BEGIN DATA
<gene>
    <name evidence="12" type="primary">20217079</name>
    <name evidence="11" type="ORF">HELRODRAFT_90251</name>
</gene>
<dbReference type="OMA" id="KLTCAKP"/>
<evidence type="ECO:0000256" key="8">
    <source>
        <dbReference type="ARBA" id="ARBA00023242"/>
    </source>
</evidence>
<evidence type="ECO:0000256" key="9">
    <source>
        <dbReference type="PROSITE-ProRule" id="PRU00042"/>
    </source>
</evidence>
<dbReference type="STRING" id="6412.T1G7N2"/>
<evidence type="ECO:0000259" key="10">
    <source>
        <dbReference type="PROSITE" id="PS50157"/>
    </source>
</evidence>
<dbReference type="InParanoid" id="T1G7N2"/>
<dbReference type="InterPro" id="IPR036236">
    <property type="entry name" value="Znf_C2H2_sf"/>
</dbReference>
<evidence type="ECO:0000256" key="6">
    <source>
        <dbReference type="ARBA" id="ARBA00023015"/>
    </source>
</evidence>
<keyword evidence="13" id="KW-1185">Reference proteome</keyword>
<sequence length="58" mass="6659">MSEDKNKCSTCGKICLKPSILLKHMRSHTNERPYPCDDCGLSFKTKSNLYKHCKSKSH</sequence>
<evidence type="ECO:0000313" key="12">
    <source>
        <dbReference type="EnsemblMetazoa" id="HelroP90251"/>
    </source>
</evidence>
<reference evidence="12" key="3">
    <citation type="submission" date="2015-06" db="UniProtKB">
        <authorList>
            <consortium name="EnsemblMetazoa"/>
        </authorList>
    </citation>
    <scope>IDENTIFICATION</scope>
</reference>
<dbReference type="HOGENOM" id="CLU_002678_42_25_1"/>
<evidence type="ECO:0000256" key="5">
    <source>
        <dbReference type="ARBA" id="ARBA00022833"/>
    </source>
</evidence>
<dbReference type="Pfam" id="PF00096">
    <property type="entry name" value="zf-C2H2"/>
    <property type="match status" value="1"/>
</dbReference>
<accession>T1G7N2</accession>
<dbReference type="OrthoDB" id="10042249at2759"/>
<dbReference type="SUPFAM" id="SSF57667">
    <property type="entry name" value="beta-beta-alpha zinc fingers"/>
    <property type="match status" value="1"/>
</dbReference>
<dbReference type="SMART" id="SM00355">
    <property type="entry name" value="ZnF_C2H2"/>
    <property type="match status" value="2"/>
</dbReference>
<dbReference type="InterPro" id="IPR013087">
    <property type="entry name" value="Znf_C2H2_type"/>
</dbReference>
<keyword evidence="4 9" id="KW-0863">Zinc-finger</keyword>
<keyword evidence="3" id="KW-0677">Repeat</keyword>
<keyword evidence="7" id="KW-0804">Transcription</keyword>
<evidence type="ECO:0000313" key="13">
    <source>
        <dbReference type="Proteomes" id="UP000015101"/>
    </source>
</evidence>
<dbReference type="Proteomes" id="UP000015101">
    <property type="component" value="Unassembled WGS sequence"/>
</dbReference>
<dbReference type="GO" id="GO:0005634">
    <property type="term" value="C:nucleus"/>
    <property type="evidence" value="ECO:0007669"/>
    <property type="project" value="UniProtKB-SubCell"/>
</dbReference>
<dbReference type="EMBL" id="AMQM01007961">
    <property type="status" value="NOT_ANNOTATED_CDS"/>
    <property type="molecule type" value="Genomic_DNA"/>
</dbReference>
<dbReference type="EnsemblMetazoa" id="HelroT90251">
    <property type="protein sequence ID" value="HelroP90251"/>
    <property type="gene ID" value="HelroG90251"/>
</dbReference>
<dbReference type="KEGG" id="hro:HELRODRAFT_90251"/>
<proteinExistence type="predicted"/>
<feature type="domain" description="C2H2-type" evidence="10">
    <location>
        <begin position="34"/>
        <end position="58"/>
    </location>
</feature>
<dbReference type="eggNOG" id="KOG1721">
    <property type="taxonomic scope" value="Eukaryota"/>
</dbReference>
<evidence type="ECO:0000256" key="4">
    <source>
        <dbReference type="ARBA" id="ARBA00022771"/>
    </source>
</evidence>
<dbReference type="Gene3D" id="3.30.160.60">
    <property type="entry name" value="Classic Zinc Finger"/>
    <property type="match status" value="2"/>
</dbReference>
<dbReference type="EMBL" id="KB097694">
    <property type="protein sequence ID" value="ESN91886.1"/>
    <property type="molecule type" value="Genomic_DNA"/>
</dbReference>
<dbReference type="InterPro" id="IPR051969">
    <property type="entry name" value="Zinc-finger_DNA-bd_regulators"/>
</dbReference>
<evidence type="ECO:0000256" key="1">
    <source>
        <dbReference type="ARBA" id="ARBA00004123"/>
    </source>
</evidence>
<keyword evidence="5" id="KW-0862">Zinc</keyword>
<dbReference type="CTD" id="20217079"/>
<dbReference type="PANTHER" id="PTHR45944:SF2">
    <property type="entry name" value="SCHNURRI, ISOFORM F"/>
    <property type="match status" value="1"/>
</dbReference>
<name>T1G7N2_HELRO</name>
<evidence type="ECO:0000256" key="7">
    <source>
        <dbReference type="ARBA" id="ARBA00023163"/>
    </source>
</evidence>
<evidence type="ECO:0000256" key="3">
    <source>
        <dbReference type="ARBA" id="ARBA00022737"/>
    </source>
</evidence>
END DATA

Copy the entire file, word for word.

<gene>
    <name evidence="12" type="primary">20217079</name>
    <name evidence="11" type="ORF">HELRODRAFT_90251</name>
</gene>
<dbReference type="OMA" id="KLTCAKP"/>
<evidence type="ECO:0000256" key="8">
    <source>
        <dbReference type="ARBA" id="ARBA00023242"/>
    </source>
</evidence>
<evidence type="ECO:0000256" key="9">
    <source>
        <dbReference type="PROSITE-ProRule" id="PRU00042"/>
    </source>
</evidence>
<dbReference type="STRING" id="6412.T1G7N2"/>
<evidence type="ECO:0000259" key="10">
    <source>
        <dbReference type="PROSITE" id="PS50157"/>
    </source>
</evidence>
<dbReference type="InParanoid" id="T1G7N2"/>
<dbReference type="InterPro" id="IPR036236">
    <property type="entry name" value="Znf_C2H2_sf"/>
</dbReference>
<evidence type="ECO:0000256" key="6">
    <source>
        <dbReference type="ARBA" id="ARBA00023015"/>
    </source>
</evidence>
<keyword evidence="13" id="KW-1185">Reference proteome</keyword>
<sequence length="58" mass="6659">MSEDKNKCSTCGKICLKPSILLKHMRSHTNERPYPCDDCGLSFKTKSNLYKHCKSKSH</sequence>
<evidence type="ECO:0000313" key="12">
    <source>
        <dbReference type="EnsemblMetazoa" id="HelroP90251"/>
    </source>
</evidence>
<reference evidence="12" key="3">
    <citation type="submission" date="2015-06" db="UniProtKB">
        <authorList>
            <consortium name="EnsemblMetazoa"/>
        </authorList>
    </citation>
    <scope>IDENTIFICATION</scope>
</reference>
<dbReference type="HOGENOM" id="CLU_002678_42_25_1"/>
<evidence type="ECO:0000256" key="5">
    <source>
        <dbReference type="ARBA" id="ARBA00022833"/>
    </source>
</evidence>
<dbReference type="Pfam" id="PF00096">
    <property type="entry name" value="zf-C2H2"/>
    <property type="match status" value="1"/>
</dbReference>
<accession>T1G7N2</accession>
<dbReference type="OrthoDB" id="10042249at2759"/>
<dbReference type="SUPFAM" id="SSF57667">
    <property type="entry name" value="beta-beta-alpha zinc fingers"/>
    <property type="match status" value="1"/>
</dbReference>
<dbReference type="SMART" id="SM00355">
    <property type="entry name" value="ZnF_C2H2"/>
    <property type="match status" value="2"/>
</dbReference>
<dbReference type="InterPro" id="IPR013087">
    <property type="entry name" value="Znf_C2H2_type"/>
</dbReference>
<keyword evidence="4 9" id="KW-0863">Zinc-finger</keyword>
<keyword evidence="3" id="KW-0677">Repeat</keyword>
<keyword evidence="7" id="KW-0804">Transcription</keyword>
<evidence type="ECO:0000313" key="13">
    <source>
        <dbReference type="Proteomes" id="UP000015101"/>
    </source>
</evidence>
<dbReference type="Proteomes" id="UP000015101">
    <property type="component" value="Unassembled WGS sequence"/>
</dbReference>
<dbReference type="GO" id="GO:0005634">
    <property type="term" value="C:nucleus"/>
    <property type="evidence" value="ECO:0007669"/>
    <property type="project" value="UniProtKB-SubCell"/>
</dbReference>
<dbReference type="EMBL" id="AMQM01007961">
    <property type="status" value="NOT_ANNOTATED_CDS"/>
    <property type="molecule type" value="Genomic_DNA"/>
</dbReference>
<dbReference type="EnsemblMetazoa" id="HelroT90251">
    <property type="protein sequence ID" value="HelroP90251"/>
    <property type="gene ID" value="HelroG90251"/>
</dbReference>
<dbReference type="KEGG" id="hro:HELRODRAFT_90251"/>
<proteinExistence type="predicted"/>
<feature type="domain" description="C2H2-type" evidence="10">
    <location>
        <begin position="34"/>
        <end position="58"/>
    </location>
</feature>
<dbReference type="eggNOG" id="KOG1721">
    <property type="taxonomic scope" value="Eukaryota"/>
</dbReference>
<evidence type="ECO:0000256" key="4">
    <source>
        <dbReference type="ARBA" id="ARBA00022771"/>
    </source>
</evidence>
<dbReference type="Gene3D" id="3.30.160.60">
    <property type="entry name" value="Classic Zinc Finger"/>
    <property type="match status" value="2"/>
</dbReference>
<dbReference type="EMBL" id="KB097694">
    <property type="protein sequence ID" value="ESN91886.1"/>
    <property type="molecule type" value="Genomic_DNA"/>
</dbReference>
<dbReference type="InterPro" id="IPR051969">
    <property type="entry name" value="Zinc-finger_DNA-bd_regulators"/>
</dbReference>
<evidence type="ECO:0000256" key="1">
    <source>
        <dbReference type="ARBA" id="ARBA00004123"/>
    </source>
</evidence>
<keyword evidence="5" id="KW-0862">Zinc</keyword>
<dbReference type="CTD" id="20217079"/>
<dbReference type="PANTHER" id="PTHR45944:SF2">
    <property type="entry name" value="SCHNURRI, ISOFORM F"/>
    <property type="match status" value="1"/>
</dbReference>
<name>T1G7N2_HELRO</name>
<evidence type="ECO:0000256" key="7">
    <source>
        <dbReference type="ARBA" id="ARBA00023163"/>
    </source>
</evidence>
<evidence type="ECO:0000256" key="3">
    <source>
        <dbReference type="ARBA" id="ARBA00022737"/>
    </source>
</evidence>